TV marketing: The future is digital

TV marketing: The future is digital
Jens joined the group in 2009, and is now head of the Nordic operations at NetBooster and a member of the Group management Strategy Committee. He has 25 years of international management and consulting experience with IT, Telecom and Media at IBM and other international companies in Denmark, UK, Hong Kong and Germany.

Digital disruption has had a major impact on many different industries and shows no signs of slowing down. The marketing industry, in particular, has felt the effect of this shift and is already tackling the challenges – and opportunities – that digital can bring.

For many years, the medium of television has been a key tool for marketers when it comes to engaging with their target audience.

However, the days when viewers would only watch their favourite programmes on their TV have long gone; today’s viewers now access their programmes through many different platforms, including tablets and smartphones.

This change represents a shift away from traditional viewing, as viewers are now able to download, live pause and rewind through their programmes.

Whilst this may be great news for the viewer who has greater accessibility to their programmes, for brands it means reconsidering their overall marketing strategy.

With TV now moving more and more towards digital, viewers are looking for any opportunity to skip adverts – so how can advertisers communicate their brand’s message when the TV landscape is changing at such a rapid pace?

The digital era

Brands are already adapting their marketing strategies to ensure they are engaging with their target audience across multiple platforms.

However, some caution needs to be applied when pursuing this kind of strategy, as not all generations will be as quick to embrace digital.

The older generation is a high-value demographic for most brands, and traditional TV remains a vital media channel for this group. However, the majority of consumers are increasingly moving towards mobile devices and social media platforms for their TV needs, which means that brands need to respond to this shift.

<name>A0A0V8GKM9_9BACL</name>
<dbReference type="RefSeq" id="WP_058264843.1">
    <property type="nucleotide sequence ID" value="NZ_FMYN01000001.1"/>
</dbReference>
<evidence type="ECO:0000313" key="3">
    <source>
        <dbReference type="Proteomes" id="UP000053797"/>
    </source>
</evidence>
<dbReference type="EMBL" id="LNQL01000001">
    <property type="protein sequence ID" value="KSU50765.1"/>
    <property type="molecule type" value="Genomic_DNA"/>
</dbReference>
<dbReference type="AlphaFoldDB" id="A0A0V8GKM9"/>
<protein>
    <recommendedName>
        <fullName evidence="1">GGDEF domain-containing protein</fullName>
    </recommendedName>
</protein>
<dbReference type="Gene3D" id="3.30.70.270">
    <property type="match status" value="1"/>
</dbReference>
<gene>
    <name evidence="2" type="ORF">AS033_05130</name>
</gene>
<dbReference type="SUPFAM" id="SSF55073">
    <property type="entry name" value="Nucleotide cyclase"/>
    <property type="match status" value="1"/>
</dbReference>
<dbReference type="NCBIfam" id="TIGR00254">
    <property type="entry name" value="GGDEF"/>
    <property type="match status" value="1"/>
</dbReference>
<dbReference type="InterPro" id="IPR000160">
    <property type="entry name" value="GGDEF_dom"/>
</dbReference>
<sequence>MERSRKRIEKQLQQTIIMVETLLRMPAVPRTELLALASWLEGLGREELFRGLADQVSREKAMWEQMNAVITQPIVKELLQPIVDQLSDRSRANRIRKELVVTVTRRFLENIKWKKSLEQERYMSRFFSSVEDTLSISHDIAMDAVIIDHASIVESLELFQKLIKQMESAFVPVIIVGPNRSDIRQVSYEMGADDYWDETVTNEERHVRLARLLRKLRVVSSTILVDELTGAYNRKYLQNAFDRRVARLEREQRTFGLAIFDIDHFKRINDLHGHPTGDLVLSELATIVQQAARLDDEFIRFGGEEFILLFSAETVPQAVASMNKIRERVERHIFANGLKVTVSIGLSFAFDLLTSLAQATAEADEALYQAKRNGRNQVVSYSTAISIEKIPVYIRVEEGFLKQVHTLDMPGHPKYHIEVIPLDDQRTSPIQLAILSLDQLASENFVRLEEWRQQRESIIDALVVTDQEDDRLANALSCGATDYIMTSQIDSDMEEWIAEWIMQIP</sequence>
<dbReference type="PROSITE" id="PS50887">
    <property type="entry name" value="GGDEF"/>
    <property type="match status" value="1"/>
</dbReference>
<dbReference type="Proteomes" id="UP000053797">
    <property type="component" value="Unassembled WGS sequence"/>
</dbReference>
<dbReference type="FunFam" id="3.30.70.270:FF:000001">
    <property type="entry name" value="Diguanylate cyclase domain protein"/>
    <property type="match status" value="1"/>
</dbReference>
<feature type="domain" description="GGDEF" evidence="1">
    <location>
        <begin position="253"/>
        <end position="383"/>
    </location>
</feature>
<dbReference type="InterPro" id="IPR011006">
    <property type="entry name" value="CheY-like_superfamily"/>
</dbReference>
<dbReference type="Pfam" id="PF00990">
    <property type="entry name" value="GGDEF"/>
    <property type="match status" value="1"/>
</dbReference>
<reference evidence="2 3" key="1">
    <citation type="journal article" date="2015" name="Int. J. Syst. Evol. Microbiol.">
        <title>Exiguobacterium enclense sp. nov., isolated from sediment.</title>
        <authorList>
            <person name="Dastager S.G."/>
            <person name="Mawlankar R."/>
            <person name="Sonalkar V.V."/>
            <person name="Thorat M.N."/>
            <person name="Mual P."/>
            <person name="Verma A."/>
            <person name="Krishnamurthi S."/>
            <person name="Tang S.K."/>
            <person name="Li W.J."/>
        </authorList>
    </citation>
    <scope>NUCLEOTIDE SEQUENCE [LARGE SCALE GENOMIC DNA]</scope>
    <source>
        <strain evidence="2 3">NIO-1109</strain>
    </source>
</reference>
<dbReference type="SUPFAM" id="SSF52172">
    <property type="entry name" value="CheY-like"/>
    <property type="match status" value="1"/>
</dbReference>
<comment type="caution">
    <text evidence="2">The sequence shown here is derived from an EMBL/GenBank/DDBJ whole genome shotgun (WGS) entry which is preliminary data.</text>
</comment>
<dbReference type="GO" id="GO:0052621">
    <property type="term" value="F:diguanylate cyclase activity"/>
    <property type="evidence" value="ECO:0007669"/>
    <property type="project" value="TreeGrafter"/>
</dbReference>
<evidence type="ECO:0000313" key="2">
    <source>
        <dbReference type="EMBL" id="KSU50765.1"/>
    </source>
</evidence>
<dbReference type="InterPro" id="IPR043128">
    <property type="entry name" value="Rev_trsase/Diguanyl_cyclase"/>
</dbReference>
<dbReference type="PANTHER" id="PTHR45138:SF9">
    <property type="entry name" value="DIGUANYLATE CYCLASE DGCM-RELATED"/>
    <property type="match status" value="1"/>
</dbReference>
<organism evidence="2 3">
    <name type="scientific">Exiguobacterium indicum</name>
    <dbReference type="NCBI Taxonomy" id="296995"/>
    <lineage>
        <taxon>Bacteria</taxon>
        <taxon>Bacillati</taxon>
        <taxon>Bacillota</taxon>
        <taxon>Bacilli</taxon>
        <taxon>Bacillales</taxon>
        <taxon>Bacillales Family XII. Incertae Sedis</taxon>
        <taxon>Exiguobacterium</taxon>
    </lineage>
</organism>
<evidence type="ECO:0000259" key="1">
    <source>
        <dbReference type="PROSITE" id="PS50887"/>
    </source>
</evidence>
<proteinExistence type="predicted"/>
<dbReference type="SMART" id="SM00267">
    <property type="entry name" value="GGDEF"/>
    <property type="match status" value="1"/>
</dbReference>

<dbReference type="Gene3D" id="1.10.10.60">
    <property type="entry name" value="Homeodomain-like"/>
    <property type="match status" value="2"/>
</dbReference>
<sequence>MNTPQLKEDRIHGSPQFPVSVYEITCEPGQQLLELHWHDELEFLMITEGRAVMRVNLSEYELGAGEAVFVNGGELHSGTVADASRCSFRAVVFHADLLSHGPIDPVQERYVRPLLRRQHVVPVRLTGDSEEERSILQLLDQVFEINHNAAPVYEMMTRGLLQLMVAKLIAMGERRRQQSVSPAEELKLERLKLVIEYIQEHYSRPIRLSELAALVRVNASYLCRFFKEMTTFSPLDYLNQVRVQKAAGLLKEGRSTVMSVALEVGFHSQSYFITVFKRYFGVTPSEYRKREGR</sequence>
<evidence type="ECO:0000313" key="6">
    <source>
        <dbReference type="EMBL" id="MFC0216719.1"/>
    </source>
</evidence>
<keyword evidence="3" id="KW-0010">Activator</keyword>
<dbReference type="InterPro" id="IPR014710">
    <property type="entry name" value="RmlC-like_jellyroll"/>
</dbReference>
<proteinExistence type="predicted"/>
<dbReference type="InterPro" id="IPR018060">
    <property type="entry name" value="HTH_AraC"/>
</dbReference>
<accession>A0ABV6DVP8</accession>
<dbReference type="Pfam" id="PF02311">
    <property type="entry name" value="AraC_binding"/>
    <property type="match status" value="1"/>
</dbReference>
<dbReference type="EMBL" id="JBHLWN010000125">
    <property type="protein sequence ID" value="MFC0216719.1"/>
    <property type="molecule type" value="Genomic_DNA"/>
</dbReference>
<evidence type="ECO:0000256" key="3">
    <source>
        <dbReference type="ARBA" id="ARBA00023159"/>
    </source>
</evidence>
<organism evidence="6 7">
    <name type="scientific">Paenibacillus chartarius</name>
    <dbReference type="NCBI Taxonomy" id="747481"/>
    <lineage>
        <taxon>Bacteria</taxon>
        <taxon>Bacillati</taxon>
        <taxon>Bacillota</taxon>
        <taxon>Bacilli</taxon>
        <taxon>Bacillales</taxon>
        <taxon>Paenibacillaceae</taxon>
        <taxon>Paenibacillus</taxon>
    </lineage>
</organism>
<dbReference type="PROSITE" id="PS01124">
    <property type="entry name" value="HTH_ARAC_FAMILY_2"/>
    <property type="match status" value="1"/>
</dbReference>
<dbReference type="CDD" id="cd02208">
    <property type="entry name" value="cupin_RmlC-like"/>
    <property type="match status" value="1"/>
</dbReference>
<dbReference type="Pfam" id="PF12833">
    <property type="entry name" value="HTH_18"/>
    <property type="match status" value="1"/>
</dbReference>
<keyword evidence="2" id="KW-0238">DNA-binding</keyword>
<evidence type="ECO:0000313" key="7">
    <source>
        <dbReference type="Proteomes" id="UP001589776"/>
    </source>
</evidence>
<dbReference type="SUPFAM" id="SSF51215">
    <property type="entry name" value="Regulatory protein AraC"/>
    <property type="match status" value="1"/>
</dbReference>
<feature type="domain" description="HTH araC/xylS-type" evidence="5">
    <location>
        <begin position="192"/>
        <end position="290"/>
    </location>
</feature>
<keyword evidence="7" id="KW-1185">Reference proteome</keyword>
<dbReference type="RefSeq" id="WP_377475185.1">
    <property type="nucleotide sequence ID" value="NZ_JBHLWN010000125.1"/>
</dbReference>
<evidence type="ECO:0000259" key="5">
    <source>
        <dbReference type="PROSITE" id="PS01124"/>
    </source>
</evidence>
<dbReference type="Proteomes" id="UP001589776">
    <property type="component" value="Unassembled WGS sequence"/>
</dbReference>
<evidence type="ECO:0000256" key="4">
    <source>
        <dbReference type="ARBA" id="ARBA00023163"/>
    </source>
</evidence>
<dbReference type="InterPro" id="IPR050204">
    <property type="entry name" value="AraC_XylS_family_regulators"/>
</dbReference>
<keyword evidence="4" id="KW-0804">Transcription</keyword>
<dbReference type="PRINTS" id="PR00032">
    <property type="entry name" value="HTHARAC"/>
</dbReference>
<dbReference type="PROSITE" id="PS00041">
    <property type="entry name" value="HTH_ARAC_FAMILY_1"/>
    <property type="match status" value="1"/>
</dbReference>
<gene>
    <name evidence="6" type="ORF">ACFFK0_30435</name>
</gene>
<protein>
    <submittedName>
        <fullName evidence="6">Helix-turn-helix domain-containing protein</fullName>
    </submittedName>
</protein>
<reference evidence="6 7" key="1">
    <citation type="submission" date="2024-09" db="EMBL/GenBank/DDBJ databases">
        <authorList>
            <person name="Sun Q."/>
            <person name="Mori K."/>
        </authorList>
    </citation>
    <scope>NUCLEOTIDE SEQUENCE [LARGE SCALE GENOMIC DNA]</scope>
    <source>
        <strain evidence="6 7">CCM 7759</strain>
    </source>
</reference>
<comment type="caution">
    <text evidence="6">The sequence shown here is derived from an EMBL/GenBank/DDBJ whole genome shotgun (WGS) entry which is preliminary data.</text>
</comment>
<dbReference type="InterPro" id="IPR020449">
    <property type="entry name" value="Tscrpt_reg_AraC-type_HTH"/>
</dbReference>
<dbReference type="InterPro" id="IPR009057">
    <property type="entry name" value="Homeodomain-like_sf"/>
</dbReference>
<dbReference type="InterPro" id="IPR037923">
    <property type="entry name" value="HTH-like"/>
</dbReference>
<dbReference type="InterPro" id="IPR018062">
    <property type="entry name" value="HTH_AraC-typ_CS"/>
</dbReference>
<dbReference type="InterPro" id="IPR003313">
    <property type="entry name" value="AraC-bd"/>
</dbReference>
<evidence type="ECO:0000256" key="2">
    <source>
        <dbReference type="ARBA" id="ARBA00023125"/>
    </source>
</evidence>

Millennials, in particular, are enjoying on demand digital services like Netflix and Amazon Prime. These service providers understand their audience very well and know exactly what to deliver.

For example, Netflix has announced that users can now download programmes onto their mobile devices to watch even when they have limited access to Wi-Fi. If brands want to survive in this digital era, they will require a high level of understanding to help them remain competitive.

Creating a strategy

In order to create a holistic marketing strategy that can survive the changing digital landscape, brands need to consider where the future of TV is going.  

1:1 personalisation, for example, is an emerging form of TV advertising that can enable brands to tailor their engagement to specific customers and offer them unique content.

The latest innovations in this area are being introduced through digital and therefore providing marketers with new opportunities to broaden their outreach in areas including Virtual Reality (VR) and Augmented Reality (AR).

The future is digital

So what does the future hold? Streaming services such as Netflix have already had a major impact on traditional TV advertising, but this does not mean that traditional broadcasting will become extinct, of course, as live programmes and high-profile sporting events will still draw millions of viewers to ‘the box’.

However, it is no secret that advertising rates are dropping for TV more generally, with many marketers now moving their attention and budget towards digital instead. As a result, we will soon see digital programming overtaking traditional TV for marketing purposes.

Brands that have not done so already must therefore embrace the transition to digital, with the help of professionals who truly understand the digital arena.

Not only that, but in order to remain competitive and engaging to audiences, brands will need to ensure they remain agile enough to react to further changes and opportunities as they arise. 

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